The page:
Newly Formed Pacific Catalyst Looks to Nurture New Leaders, Policies in Pacific Islands
A group of educators and professionals led by Transform Aqorau recently announced the formation of Pacific Catalyst, a partnership designed to foster new policies and a fresh generation of leaders in the Pacific Island fisheries. Aqorau, formerly the director of the Pacific Islands Forum Fisheries Agency and the CEO of the Parties to the Nauru Agreement, is the founding director of Pacific Catalyst, which will count on the participation of the University of South Pacific, the University of Wollongong, Duke University's Nicholas Institute for Environmental Policy Solutions, iTunalntel, and the Environmental Defense Fund reports Seafood Source.
Washington Failed Twice to Tax Carbon. Is 2018 Different? ($)
A proposal by Washington state to tax carbon have it join California as the only states with a firm plan to tackle emissions reductions beyond the power sector. But the proposal, Billy Pizer, a faculty fellow at Duke University's Nicholas Institute for Environmental Policy Solutions, is a risky move. Spending money on pollution reductions tends to be inefficient when compared with a strong carbon price, which incentivizes consumers and businesses to change behavior. Revenues generated by the fee also tend to increase over time, even as opportunities for pollution reduction become scarcer. The Washington proposal nevertheless has one chief advantage, Pizer tells ClimateWire. It has the potential of passing. "If the money is not being spent effectively, people can change that more easily than getting something on the books," he said, noting that the federal Clean Air Act was amended several times to address loopholes and inefficiencies. "You do whatever you can to get the architecture in place and then amend it later on."
Workshop: RGGI Just One Example of Carbon Trading Program States Could Follow
The Regional Greenhouse Gas Initiative (RGGI), a cooperative effort of nine Northeast and Mid-Atlantic states to reduce carbon dioxide emissions from power plants through a market-based emissions trading program, recently marked ten years of carbon auctions. A September workshop in Washington, D.C.—hosted by Duke’s Nicholas Institute for Environmental Policy Solutions, Georgetown Climate Center, Resources for the Future, and the RGGI Project Series—explored how this successful carbon trading program and plans by New Jersey and Virginia to participate, might inform other states that might want to link to RGGI or implement a separate carbon trading program.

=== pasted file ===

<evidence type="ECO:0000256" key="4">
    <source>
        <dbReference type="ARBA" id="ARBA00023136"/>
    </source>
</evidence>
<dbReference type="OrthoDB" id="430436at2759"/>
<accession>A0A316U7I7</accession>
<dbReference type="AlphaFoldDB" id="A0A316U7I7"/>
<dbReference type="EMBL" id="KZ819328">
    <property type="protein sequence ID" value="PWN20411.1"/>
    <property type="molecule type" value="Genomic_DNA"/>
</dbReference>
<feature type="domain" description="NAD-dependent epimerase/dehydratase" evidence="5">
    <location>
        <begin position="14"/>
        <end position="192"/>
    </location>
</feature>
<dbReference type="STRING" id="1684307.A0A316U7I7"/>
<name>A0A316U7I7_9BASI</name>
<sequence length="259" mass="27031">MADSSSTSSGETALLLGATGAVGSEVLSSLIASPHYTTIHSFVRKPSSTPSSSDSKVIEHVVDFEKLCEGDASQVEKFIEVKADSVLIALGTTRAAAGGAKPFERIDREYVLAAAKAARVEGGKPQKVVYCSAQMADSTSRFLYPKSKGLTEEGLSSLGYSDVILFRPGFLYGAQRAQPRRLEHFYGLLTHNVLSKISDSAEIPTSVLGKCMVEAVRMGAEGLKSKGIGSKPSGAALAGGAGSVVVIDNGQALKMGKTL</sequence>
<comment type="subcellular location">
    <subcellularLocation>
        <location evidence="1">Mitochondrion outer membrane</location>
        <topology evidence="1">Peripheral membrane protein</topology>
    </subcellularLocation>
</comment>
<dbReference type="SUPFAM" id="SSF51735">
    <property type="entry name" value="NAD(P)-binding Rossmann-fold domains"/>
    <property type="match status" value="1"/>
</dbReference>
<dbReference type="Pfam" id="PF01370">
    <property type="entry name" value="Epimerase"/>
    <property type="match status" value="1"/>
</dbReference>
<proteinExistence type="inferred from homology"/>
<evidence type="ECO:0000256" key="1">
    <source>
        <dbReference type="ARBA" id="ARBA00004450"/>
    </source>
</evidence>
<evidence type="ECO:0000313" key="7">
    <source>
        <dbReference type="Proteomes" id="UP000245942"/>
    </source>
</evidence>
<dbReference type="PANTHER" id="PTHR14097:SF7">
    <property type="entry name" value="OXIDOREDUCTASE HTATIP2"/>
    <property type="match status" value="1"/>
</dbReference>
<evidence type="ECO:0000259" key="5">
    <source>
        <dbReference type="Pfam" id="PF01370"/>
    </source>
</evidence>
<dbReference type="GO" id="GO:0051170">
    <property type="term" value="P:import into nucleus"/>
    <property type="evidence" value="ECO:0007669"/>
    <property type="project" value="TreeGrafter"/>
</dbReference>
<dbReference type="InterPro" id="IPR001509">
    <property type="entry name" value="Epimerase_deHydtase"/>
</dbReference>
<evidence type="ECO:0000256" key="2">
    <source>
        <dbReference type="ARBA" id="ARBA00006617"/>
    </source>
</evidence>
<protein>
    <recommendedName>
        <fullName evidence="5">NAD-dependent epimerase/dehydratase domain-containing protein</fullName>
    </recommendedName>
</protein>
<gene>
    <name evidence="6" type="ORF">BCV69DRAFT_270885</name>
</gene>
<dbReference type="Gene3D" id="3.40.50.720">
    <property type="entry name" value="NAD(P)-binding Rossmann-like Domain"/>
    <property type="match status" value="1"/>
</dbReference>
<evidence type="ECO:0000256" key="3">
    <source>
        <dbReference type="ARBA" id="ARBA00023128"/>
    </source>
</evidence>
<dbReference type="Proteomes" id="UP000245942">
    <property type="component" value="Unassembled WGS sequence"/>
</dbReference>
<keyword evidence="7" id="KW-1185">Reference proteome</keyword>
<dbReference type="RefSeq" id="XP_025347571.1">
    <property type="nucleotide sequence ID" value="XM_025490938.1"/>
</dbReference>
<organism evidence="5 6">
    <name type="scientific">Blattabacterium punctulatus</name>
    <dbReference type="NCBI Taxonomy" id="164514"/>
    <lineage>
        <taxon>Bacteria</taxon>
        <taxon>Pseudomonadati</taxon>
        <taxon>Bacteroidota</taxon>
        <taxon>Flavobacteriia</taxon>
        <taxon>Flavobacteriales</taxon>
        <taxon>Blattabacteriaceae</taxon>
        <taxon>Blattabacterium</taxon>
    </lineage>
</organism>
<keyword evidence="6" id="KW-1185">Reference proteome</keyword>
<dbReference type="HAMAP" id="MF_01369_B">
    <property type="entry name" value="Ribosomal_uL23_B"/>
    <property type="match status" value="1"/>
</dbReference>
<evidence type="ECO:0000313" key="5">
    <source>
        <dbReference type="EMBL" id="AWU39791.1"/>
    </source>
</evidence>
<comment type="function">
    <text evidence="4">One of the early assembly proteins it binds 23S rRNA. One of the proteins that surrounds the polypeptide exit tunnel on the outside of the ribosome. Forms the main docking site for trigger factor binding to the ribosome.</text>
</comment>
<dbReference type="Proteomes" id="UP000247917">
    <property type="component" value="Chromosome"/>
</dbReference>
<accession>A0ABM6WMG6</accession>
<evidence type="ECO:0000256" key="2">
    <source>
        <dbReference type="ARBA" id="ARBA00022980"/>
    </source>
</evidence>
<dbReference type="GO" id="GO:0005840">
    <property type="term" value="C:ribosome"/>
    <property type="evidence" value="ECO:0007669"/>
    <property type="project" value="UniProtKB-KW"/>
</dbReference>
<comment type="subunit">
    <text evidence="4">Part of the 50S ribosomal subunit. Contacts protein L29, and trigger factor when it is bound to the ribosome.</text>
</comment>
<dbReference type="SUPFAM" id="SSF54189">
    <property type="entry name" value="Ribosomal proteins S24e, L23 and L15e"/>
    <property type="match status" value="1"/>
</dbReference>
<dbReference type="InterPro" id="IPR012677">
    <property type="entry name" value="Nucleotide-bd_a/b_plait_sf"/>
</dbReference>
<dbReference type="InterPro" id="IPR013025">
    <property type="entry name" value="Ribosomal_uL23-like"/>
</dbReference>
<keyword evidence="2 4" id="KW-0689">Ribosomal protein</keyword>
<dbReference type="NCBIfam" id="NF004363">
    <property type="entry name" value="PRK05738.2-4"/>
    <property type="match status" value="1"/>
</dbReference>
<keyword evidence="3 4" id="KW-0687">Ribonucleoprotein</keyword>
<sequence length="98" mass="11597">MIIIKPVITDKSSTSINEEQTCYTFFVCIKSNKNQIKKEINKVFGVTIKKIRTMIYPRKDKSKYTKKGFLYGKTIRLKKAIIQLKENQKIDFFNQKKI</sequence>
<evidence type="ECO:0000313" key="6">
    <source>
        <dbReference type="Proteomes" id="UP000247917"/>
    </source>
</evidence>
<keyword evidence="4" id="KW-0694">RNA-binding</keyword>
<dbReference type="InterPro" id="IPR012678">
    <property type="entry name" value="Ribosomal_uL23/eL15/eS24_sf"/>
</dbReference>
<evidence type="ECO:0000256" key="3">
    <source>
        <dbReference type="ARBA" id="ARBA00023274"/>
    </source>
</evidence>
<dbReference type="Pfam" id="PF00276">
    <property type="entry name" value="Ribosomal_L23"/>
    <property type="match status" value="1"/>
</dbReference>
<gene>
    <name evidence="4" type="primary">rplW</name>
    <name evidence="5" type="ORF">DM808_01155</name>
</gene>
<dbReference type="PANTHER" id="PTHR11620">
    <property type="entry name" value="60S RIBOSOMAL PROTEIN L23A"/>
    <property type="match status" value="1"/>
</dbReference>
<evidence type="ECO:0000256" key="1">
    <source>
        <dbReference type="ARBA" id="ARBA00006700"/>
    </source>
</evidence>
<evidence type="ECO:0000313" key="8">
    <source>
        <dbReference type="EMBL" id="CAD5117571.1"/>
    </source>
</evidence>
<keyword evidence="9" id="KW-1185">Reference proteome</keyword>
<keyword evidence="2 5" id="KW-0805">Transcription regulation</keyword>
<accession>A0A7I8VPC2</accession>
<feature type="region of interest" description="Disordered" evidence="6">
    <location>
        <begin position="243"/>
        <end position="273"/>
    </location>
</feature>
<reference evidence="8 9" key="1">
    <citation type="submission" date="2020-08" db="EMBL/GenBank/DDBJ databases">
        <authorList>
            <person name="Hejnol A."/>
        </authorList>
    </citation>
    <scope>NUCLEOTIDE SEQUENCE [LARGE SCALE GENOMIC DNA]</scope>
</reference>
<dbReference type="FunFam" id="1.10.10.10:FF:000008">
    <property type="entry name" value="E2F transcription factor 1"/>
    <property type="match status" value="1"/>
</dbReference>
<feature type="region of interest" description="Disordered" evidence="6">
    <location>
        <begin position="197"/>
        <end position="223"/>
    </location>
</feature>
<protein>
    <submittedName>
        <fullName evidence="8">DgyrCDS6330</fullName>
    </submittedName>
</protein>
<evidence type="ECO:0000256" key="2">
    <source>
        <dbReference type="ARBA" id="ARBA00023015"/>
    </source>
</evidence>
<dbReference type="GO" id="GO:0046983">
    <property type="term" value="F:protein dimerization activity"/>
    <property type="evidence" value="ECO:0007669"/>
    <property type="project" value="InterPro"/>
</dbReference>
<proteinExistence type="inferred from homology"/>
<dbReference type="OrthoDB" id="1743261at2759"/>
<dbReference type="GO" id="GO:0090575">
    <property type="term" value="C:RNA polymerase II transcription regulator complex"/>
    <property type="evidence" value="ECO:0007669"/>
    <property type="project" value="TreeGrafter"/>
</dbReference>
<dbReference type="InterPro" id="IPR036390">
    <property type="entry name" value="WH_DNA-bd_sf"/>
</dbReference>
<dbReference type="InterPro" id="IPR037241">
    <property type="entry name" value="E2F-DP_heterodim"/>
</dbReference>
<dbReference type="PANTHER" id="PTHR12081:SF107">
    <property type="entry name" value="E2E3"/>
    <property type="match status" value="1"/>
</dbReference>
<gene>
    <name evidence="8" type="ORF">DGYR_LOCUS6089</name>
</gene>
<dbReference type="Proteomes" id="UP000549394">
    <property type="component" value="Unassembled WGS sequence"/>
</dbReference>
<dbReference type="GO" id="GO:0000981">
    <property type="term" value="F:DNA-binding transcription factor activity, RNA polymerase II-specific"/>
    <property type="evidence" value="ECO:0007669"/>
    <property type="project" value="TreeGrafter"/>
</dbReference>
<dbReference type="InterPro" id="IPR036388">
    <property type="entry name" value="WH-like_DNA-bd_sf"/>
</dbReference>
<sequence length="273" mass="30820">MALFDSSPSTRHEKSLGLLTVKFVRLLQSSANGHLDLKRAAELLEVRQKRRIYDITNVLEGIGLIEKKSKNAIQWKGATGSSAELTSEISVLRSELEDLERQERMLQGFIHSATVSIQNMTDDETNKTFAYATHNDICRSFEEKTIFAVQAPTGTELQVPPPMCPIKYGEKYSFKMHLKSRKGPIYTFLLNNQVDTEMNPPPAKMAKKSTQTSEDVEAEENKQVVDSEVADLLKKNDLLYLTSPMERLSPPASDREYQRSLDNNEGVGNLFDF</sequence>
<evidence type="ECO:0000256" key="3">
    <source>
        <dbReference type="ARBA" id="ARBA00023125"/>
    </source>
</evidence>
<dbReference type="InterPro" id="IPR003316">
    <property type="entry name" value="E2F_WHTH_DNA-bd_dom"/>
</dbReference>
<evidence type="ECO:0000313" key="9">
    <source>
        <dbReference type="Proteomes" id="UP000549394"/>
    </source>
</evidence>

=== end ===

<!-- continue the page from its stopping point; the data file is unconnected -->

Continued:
Duke Students Create Energy Datasets and Tools with Wide-Ranging Impact Through Data+ Summer Research
Nearly a third of humanity lacks reliable electricity. Over the summer as part of Duke University’s Data+ program, Duke student teams deployed cutting-edge data analysis techniques to aid the search for solutions to this global challenge. Guided by Duke faculty, students learn how to marshal, analyze, and visualize data, while gaining broad exposure to the modern world of data science. Both teams’ research efforts contribute to the goals of Duke’s Energy Access Project, a new research and policy effort that aims to address the challenges around increasing access to modern energy solutions to underserved populations around the world. Key Duke collaborators in this effort include the Nicholas Institute for Environmental Policy Solutions, the Duke University Energy Initiative, the Sanford School of Public Policy, Bass Connections, and the Nicholas School of the Environment.